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by Carle Griffin, Historiographer of the Diocese

It is your ship, and it is a good old ship. Let’s not wreck it. – Bishop S. Arthur Huston


The Episcopal Church in western Washington became a full-fledged diocese in 1910, the year it adopted a seal depicting a ship and the Bishop’s mitre. The ship on the seal represents many Christian themes, including salvation and community. She recalls Lady Washington, the bark in which Capt. Gray sailed into the Columbia River in 1788, building the case for the United States to claim the Pacific Northwest. A tailwind propels the ship forward.

Two rapid-growth periods challenged and rewarded the church in Western Washington, bracketed by long stretches of slow growth as if sailing into the wind. The first period, 1885 – 1892, which saw Washington leap forward in economic activity, produced rapid growth in the number of congregations.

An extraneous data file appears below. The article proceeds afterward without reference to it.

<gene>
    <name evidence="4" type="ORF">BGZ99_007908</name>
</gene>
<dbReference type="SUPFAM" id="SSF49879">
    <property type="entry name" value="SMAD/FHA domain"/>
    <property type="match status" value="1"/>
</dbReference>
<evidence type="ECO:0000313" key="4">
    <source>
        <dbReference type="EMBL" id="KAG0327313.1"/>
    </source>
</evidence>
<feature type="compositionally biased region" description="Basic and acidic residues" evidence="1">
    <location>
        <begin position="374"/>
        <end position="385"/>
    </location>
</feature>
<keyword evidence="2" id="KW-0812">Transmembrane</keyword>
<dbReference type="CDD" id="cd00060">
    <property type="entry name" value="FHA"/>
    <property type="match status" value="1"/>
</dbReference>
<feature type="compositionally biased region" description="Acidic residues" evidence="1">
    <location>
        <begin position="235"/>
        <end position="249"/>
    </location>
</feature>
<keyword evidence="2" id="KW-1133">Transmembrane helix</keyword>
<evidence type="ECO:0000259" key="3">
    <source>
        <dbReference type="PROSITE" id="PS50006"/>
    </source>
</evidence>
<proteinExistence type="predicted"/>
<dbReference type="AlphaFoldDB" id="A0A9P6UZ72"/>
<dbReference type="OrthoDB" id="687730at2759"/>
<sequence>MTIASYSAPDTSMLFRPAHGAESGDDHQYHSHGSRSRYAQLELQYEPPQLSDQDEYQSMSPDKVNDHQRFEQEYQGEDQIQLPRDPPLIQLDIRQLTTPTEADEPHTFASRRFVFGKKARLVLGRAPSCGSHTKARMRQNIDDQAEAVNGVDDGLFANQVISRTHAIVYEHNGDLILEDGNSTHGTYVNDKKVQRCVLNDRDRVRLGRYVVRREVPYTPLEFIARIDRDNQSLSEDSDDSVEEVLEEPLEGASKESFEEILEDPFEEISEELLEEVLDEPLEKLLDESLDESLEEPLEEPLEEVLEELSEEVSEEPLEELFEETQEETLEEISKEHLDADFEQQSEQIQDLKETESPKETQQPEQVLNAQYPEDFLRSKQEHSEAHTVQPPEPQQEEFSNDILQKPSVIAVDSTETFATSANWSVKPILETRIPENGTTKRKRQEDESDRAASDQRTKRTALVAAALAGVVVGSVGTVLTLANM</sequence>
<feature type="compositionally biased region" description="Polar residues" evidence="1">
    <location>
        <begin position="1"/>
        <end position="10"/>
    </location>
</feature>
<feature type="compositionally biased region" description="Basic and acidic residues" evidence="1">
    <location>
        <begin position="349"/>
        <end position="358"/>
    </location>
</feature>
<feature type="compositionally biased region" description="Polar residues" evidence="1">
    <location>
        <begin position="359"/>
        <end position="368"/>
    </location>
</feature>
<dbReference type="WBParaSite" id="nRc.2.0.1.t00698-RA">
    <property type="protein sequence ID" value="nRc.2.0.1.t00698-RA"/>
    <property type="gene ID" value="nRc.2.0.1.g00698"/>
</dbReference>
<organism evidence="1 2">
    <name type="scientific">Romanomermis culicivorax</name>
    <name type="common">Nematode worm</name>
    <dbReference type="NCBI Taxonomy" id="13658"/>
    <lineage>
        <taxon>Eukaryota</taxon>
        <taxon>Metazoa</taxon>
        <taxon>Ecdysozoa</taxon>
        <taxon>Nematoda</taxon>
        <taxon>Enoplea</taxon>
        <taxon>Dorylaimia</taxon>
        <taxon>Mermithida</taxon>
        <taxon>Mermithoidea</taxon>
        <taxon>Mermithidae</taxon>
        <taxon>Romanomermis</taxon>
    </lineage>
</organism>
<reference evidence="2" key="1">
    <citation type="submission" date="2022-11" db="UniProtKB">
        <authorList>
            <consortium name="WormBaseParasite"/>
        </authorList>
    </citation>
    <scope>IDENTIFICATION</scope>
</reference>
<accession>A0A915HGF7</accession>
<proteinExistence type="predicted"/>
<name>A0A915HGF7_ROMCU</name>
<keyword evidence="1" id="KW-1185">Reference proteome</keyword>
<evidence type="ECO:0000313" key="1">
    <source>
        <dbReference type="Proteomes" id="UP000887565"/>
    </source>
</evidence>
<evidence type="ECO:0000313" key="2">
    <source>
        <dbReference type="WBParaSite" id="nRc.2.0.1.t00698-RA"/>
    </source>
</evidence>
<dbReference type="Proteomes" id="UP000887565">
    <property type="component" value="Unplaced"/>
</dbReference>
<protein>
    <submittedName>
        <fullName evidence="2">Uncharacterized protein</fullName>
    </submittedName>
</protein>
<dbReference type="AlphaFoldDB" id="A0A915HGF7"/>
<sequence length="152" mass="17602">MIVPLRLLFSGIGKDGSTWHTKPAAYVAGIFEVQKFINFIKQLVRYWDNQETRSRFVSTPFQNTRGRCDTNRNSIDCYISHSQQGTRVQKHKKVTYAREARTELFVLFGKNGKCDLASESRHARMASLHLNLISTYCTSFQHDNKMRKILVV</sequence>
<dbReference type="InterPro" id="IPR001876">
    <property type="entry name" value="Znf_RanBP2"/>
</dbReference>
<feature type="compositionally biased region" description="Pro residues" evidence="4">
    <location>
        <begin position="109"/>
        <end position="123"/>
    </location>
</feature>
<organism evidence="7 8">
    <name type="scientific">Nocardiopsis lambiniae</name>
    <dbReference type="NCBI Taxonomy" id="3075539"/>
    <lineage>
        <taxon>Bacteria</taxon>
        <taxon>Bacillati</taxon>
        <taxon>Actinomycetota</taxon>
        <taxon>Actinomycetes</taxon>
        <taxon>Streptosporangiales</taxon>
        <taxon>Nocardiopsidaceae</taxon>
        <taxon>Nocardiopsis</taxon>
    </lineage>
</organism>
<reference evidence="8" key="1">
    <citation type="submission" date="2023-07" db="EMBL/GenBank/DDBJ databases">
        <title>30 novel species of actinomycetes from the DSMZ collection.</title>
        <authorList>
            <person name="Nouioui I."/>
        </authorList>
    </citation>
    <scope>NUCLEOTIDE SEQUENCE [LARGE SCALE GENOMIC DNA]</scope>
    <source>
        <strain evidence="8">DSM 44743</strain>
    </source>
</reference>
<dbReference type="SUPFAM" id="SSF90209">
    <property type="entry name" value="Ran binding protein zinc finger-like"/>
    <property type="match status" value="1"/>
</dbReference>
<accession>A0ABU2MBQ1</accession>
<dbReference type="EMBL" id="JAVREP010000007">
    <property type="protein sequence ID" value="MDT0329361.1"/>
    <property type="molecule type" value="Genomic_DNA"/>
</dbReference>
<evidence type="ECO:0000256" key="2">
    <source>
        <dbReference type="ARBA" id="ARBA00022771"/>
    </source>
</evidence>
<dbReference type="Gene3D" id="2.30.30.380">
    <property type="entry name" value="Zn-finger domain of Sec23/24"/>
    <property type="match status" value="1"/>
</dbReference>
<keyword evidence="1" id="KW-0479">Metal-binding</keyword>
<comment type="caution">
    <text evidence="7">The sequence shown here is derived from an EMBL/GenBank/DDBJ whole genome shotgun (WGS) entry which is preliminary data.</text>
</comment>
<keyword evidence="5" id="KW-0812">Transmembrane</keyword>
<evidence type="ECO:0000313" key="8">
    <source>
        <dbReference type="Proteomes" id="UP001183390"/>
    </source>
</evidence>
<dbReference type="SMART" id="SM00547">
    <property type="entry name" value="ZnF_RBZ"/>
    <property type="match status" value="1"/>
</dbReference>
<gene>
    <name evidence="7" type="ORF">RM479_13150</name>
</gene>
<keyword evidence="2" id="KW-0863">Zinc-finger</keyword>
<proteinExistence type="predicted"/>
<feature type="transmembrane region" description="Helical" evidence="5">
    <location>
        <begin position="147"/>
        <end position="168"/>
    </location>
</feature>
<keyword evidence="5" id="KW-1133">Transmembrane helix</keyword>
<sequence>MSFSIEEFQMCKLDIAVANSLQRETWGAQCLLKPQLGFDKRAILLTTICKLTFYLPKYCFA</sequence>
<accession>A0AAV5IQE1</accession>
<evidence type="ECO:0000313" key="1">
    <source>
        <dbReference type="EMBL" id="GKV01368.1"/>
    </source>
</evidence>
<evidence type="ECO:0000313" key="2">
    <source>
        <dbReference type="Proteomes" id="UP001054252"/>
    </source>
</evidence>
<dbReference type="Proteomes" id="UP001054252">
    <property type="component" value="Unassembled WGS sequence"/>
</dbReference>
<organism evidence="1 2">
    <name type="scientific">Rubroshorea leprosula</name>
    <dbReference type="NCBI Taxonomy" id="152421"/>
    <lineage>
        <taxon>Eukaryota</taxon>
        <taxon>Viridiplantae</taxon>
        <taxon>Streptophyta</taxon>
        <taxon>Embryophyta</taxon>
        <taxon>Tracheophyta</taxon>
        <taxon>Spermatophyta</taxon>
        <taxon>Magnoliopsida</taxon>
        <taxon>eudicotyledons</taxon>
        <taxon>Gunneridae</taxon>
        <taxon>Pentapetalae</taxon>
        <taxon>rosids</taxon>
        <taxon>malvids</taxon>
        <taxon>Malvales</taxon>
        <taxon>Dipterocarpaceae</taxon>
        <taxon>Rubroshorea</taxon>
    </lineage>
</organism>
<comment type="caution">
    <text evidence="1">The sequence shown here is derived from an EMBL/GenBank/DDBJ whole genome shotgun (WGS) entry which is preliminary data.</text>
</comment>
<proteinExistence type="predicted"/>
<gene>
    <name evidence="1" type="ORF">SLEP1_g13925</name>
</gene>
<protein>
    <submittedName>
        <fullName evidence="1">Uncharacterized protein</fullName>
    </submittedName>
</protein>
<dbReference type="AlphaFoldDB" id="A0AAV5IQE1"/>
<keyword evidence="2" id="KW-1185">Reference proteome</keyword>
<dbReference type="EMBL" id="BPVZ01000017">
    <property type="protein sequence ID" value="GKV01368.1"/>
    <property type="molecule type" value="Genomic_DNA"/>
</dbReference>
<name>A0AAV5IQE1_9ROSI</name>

About 60 years later, in the aftermath of WWII, both the number of congregations and communicant numbers skyrocketed. The chart shows steady growth in the number of communicants from the 1870’s to 1940. The Baby Boomer era appears from the 1940’s to the 1960’s as an anomaly based on a brief increase in birthrate (the “bump” in the right half of the graph.) Communicants grew by 120% in 20 years and decreased by 28% in the next 20 years. By 1990 communicant strength, projecting from the graph shown, had returned to the point it would have been without the Baby Boom.